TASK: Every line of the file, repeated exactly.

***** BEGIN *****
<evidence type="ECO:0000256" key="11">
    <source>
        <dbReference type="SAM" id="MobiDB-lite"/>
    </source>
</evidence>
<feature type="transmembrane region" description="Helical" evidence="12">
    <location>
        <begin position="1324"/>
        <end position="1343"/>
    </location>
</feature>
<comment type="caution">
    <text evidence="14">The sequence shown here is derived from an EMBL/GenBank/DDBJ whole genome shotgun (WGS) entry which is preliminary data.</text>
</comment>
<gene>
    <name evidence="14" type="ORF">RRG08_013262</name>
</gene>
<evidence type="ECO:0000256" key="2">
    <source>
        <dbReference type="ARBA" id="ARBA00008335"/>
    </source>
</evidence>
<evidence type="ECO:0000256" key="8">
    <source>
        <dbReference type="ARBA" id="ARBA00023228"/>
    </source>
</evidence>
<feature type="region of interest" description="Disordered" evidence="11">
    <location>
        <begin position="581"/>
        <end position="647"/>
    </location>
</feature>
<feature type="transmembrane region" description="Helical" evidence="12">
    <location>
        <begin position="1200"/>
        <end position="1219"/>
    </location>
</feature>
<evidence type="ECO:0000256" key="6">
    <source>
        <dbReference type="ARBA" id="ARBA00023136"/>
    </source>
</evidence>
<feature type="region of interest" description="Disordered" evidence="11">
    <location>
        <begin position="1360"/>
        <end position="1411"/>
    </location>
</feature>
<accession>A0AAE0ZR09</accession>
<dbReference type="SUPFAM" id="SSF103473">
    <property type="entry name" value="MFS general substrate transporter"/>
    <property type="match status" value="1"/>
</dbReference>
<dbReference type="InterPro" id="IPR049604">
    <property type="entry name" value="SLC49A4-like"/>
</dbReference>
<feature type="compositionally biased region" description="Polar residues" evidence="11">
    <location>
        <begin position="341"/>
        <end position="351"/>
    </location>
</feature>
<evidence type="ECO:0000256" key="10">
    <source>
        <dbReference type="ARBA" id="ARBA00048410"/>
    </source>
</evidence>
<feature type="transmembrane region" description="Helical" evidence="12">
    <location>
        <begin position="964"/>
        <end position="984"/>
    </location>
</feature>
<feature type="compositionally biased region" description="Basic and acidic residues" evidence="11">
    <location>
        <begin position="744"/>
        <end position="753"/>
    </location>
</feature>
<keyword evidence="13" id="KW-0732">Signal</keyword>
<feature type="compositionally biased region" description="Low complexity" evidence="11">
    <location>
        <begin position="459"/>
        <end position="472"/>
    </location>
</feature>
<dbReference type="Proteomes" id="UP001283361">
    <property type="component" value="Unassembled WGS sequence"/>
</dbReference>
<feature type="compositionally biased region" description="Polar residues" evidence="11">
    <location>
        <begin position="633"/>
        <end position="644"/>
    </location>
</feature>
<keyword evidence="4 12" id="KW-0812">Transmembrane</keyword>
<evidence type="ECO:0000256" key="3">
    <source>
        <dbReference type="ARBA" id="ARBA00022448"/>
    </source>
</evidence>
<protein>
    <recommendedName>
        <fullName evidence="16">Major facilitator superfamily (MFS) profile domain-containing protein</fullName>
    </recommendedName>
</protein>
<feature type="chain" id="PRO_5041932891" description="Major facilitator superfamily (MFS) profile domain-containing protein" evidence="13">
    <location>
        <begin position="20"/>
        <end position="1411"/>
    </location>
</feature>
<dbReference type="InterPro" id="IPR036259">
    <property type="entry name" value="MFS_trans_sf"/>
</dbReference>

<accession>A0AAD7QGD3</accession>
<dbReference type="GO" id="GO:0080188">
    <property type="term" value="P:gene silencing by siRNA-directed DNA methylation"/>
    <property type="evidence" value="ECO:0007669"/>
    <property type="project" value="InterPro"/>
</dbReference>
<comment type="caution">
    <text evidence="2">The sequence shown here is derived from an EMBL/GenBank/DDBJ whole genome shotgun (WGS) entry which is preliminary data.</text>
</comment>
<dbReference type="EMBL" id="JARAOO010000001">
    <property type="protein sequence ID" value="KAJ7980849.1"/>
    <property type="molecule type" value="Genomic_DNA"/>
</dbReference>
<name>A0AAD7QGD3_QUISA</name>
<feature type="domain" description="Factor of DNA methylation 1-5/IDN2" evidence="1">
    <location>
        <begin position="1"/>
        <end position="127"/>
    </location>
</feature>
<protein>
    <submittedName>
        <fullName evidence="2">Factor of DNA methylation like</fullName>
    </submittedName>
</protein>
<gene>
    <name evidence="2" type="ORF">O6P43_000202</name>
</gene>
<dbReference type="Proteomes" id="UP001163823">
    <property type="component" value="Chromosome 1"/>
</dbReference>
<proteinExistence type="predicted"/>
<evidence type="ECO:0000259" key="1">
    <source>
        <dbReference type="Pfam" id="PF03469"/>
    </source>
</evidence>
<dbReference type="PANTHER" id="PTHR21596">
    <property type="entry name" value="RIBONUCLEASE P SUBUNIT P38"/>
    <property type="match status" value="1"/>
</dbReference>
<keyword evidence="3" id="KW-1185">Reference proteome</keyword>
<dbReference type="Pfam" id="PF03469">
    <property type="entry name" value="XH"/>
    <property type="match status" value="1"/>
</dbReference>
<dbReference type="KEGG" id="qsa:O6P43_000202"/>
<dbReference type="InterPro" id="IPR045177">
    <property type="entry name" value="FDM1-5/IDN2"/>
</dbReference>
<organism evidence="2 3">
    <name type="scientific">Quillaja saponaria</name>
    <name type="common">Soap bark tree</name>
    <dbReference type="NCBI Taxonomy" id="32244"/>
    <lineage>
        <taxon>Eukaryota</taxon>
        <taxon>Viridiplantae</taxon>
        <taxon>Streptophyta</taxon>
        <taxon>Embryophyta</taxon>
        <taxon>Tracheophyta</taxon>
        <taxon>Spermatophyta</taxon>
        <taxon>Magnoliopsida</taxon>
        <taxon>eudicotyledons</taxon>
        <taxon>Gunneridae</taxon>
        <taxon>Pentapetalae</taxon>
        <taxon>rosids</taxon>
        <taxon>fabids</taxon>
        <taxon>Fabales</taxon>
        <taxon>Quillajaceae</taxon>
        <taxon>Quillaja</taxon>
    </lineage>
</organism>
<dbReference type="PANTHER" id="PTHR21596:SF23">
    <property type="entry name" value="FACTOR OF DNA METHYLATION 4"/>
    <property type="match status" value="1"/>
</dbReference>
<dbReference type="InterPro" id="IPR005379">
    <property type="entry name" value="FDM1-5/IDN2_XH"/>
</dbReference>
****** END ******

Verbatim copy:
<evidence type="ECO:0000256" key="11">
    <source>
        <dbReference type="SAM" id="MobiDB-lite"/>
    </source>
</evidence>
<feature type="transmembrane region" description="Helical" evidence="12">
    <location>
        <begin position="1324"/>
        <end position="1343"/>
    </location>
</feature>
<comment type="caution">
    <text evidence="14">The sequence shown here is derived from an EMBL/GenBank/DDBJ whole genome shotgun (WGS) entry which is preliminary data.</text>
</comment>
<gene>
    <name evidence="14" type="ORF">RRG08_013262</name>
</gene>
<evidence type="ECO:0000256" key="2">
    <source>
        <dbReference type="ARBA" id="ARBA00008335"/>
    </source>
</evidence>
<evidence type="ECO:0000256" key="8">
    <source>
        <dbReference type="ARBA" id="ARBA00023228"/>
    </source>
</evidence>
<feature type="region of interest" description="Disordered" evidence="11">
    <location>
        <begin position="581"/>
        <end position="647"/>
    </location>
</feature>
<feature type="transmembrane region" description="Helical" evidence="12">
    <location>
        <begin position="1200"/>
        <end position="1219"/>
    </location>
</feature>
<evidence type="ECO:0000256" key="6">
    <source>
        <dbReference type="ARBA" id="ARBA00023136"/>
    </source>
</evidence>
<feature type="region of interest" description="Disordered" evidence="11">
    <location>
        <begin position="1360"/>
        <end position="1411"/>
    </location>
</feature>
<accession>A0AAE0ZR09</accession>
<dbReference type="SUPFAM" id="SSF103473">
    <property type="entry name" value="MFS general substrate transporter"/>
    <property type="match status" value="1"/>
</dbReference>
<dbReference type="InterPro" id="IPR049604">
    <property type="entry name" value="SLC49A4-like"/>
</dbReference>
<feature type="compositionally biased region" description="Polar residues" evidence="11">
    <location>
        <begin position="341"/>
        <end position="351"/>
    </location>
</feature>
<evidence type="ECO:0000256" key="10">
    <source>
        <dbReference type="ARBA" id="ARBA00048410"/>
    </source>
</evidence>
<feature type="transmembrane region" description="Helical" evidence="12">
    <location>
        <begin position="964"/>
        <end position="984"/>
    </location>
</feature>
<feature type="compositionally biased region" description="Basic and acidic residues" evidence="11">
    <location>
        <begin position="744"/>
        <end position="753"/>
    </location>
</feature>
<keyword evidence="13" id="KW-0732">Signal</keyword>
<feature type="compositionally biased region" description="Low complexity" evidence="11">
    <location>
        <begin position="459"/>
        <end position="472"/>
    </location>
</feature>
<dbReference type="Proteomes" id="UP001283361">
    <property type="component" value="Unassembled WGS sequence"/>
</dbReference>
<feature type="compositionally biased region" description="Polar residues" evidence="11">
    <location>
        <begin position="633"/>
        <end position="644"/>
    </location>
</feature>
<keyword evidence="4 12" id="KW-0812">Transmembrane</keyword>
<evidence type="ECO:0000256" key="3">
    <source>
        <dbReference type="ARBA" id="ARBA00022448"/>
    </source>
</evidence>
<protein>
    <recommendedName>
        <fullName evidence="16">Major facilitator superfamily (MFS) profile domain-containing protein</fullName>
    </recommendedName>
</protein>
<feature type="chain" id="PRO_5041932891" description="Major facilitator superfamily (MFS) profile domain-containing protein" evidence="13">
    <location>
        <begin position="20"/>
        <end position="1411"/>
    </location>
</feature>
<dbReference type="InterPro" id="IPR036259">
    <property type="entry name" value="MFS_trans_sf"/>
</dbReference>

<accession>A0AAD7QGD3</accession>
<dbReference type="GO" id="GO:0080188">
    <property type="term" value="P:gene silencing by siRNA-directed DNA methylation"/>
    <property type="evidence" value="ECO:0007669"/>
    <property type="project" value="InterPro"/>
</dbReference>
<comment type="caution">
    <text evidence="2">The sequence shown here is derived from an EMBL/GenBank/DDBJ whole genome shotgun (WGS) entry which is preliminary data.</text>
</comment>
<dbReference type="EMBL" id="JARAOO010000001">
    <property type="protein sequence ID" value="KAJ7980849.1"/>
    <property type="molecule type" value="Genomic_DNA"/>
</dbReference>
<name>A0AAD7QGD3_QUISA</name>
<feature type="domain" description="Factor of DNA methylation 1-5/IDN2" evidence="1">
    <location>
        <begin position="1"/>
        <end position="127"/>
    </location>
</feature>
<protein>
    <submittedName>
        <fullName evidence="2">Factor of DNA methylation like</fullName>
    </submittedName>
</protein>
<gene>
    <name evidence="2" type="ORF">O6P43_000202</name>
</gene>
<dbReference type="Proteomes" id="UP001163823">
    <property type="component" value="Chromosome 1"/>
</dbReference>
<proteinExistence type="predicted"/>
<evidence type="ECO:0000259" key="1">
    <source>
        <dbReference type="Pfam" id="PF03469"/>
    </source>
</evidence>
<dbReference type="PANTHER" id="PTHR21596">
    <property type="entry name" value="RIBONUCLEASE P SUBUNIT P38"/>
    <property type="match status" value="1"/>
</dbReference>
<keyword evidence="3" id="KW-1185">Reference proteome</keyword>
<dbReference type="Pfam" id="PF03469">
    <property type="entry name" value="XH"/>
    <property type="match status" value="1"/>
</dbReference>
<dbReference type="KEGG" id="qsa:O6P43_000202"/>
<dbReference type="InterPro" id="IPR045177">
    <property type="entry name" value="FDM1-5/IDN2"/>
</dbReference>
<organism evidence="2 3">
    <name type="scientific">Quillaja saponaria</name>
    <name type="common">Soap bark tree</name>
    <dbReference type="NCBI Taxonomy" id="32244"/>
    <lineage>
        <taxon>Eukaryota</taxon>
        <taxon>Viridiplantae</taxon>
        <taxon>Streptophyta</taxon>
        <taxon>Embryophyta</taxon>
        <taxon>Tracheophyta</taxon>
        <taxon>Spermatophyta</taxon>
        <taxon>Magnoliopsida</taxon>
        <taxon>eudicotyledons</taxon>
        <taxon>Gunneridae</taxon>
        <taxon>Pentapetalae</taxon>
        <taxon>rosids</taxon>
        <taxon>fabids</taxon>
        <taxon>Fabales</taxon>
        <taxon>Quillajaceae</taxon>
        <taxon>Quillaja</taxon>
    </lineage>
</organism>
<dbReference type="PANTHER" id="PTHR21596:SF23">
    <property type="entry name" value="FACTOR OF DNA METHYLATION 4"/>
    <property type="match status" value="1"/>
</dbReference>
<dbReference type="InterPro" id="IPR005379">
    <property type="entry name" value="FDM1-5/IDN2_XH"/>
</dbReference>